The Karava History from the arrival of the Dutch, to the British period.
The Dutch came over to the help of Rajasinghe II after the treaty of 1638. The combined forces of the Dutch and the Local militia, met the Portuguese in and around Cammala in the Alut Kuru Korale around 1640. The connection between the D’andrados and the Dutch began from this point. The D’andrados who were settled around Cammala served the Dutch in many wars.
With the capture of Jaffna in 1658 the Dutch became the masters of maritime Ceylon. The Dutch having achieved the objective, and consolidating his conquest, started on a systematic policy of persecuting the Catholics, which bore hardest of all upon the Karava people. It is during this period of religious persecution that the Karava clans of Negombo, left to the villages in the Kandyan Kingdom. The descendants some of those who went, over the years became Buddhists or Hindus. Much history has been recorded about the persecution of the Catholics by the Dutch, and the arrival of Fr Joseph Vaz in 1687 (now elevated to sainthood). With the arrival of Fr Vaz, the Catholics began to openly flout the Dutch plakaats5 and began to agitate and fight for religious freedom. The Negambo and Kalutara Karava spearheaded this. Most notable in these struggles has been the Mudliyar Don Affonso Pereyra of Negambo, and Simao Collacco, the chief of the Colombo Catholics. The Dutch began to relax the rigors of their penal laws towards the end of their rule.
The arrival of the British in 1796 brought peace and relief to Catholics, but the occupation of the Dutch led to a gradual decline of the maritime-based Karava clan. This was not only due to religion but because the Dutch had little necessity for the military capabilities of the Karava clans, as there were no threat from the Kandyan monarchs. The Dutch also did not place chiefs of other casts in authority over areas predominantly occupied by the cultivating class. The Goigama cultivating caste considerably increased in power during the last century.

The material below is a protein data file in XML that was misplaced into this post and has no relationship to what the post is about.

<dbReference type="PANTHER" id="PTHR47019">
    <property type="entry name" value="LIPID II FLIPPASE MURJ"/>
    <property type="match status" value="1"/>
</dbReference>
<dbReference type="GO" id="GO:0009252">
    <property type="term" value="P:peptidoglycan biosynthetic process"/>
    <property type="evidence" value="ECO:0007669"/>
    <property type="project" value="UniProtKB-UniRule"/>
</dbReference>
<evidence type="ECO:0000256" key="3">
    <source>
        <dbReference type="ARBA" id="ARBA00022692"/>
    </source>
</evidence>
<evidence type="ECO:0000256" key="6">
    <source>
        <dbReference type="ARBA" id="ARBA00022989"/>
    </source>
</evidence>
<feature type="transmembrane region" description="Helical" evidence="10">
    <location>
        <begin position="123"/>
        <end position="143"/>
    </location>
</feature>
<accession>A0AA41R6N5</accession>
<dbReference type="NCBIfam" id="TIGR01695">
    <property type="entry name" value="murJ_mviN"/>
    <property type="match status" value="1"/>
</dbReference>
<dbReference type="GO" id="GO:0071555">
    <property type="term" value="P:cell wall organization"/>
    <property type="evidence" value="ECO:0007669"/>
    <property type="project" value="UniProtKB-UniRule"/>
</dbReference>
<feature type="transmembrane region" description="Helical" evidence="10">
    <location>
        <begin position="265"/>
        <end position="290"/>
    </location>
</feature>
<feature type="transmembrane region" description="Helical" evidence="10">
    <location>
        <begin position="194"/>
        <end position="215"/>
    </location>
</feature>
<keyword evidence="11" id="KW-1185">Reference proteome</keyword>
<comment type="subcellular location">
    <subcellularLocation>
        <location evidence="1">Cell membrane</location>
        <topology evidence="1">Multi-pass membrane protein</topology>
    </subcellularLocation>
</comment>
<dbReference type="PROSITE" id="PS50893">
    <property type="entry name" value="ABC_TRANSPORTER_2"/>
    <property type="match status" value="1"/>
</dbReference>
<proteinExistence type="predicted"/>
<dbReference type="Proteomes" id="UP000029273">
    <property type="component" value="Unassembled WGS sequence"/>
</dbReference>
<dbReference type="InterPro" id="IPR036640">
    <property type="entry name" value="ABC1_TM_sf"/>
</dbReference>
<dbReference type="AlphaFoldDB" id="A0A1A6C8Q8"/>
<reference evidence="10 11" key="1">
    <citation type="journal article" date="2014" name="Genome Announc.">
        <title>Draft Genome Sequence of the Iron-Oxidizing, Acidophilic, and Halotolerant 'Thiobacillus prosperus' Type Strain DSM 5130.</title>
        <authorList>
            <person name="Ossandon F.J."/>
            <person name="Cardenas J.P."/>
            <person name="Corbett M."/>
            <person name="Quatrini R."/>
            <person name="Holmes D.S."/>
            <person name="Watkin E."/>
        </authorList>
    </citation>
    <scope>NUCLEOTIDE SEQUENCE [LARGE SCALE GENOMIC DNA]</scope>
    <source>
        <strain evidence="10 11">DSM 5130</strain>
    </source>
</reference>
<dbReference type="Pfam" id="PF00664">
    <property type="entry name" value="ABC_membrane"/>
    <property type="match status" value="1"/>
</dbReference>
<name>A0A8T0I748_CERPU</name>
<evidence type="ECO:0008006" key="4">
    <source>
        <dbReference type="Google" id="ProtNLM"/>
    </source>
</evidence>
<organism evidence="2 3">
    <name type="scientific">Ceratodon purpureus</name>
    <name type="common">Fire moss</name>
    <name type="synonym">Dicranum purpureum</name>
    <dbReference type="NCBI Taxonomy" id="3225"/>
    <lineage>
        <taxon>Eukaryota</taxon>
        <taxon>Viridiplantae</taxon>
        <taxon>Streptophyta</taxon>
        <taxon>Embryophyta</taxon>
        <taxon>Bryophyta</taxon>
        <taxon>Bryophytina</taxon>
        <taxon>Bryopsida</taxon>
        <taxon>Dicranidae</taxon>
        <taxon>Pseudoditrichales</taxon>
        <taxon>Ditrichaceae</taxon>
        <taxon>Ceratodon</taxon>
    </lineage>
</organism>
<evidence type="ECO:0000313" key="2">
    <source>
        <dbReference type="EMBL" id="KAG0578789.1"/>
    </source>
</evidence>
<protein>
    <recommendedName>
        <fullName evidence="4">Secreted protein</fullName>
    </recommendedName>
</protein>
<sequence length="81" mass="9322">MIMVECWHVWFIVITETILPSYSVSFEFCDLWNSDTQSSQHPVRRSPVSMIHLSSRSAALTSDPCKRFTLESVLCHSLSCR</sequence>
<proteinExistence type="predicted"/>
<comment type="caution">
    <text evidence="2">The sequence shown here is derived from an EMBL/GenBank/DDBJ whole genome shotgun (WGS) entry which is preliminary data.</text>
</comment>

It has not been unusual for the Karava clan to be referred to as the fishing clan. The Karava , more than any others, settled in the seaport towns of the south west. Already possessing a knowledge of navigation, they took to fishing in the coastal seas in large numbers. Soldiering, sea-faring and commercial activity has been the three main occupations of the Karava people. The Karava of the interior took to agriculture.
With the establishment of the British rule, a period of great economic activity was to follow. The Karava as ship owners and merchants had already accumulated wealth and experience, and were not slow to utilize the new opportunities. Wealth made from coffee and arrack went into the development of the coconut industry, and into a wide field of wholesale and retail trade. The education provided by the missionary schools led to a new English educated Karava class, who quickly adopted to the new world and were to play a prominent role in the subsequent years.
In Sri Lanka as in India, the British created an educated class to provide administrative and professional services in the colony. By the late nineteenth century, most members of this emerging class were associated directly or indirectly with the government. Increased Sri Lankan participation in government affairs demanded the creation of a legal profession; the need for state health services required a corps of medical professionals; and the spread of education provided an impetus to develop the teaching profession. In addition, the expansion of commercial plantations created a legion of new trades and occupations: landowners, planters, transport agents, contractors, and businessmen. Certain Sinhalese caste groups, such as the Karava and Salagama, benefited from the emerging new economic order, to the detriment of the traditional ruling cultivators (Goyigama) Source – Sri Lanka a country study, Library of Congress.
- Plakaat: Dutch law or decree.
1 – ‘The Karava of Ceylon’ by M D Raghvan.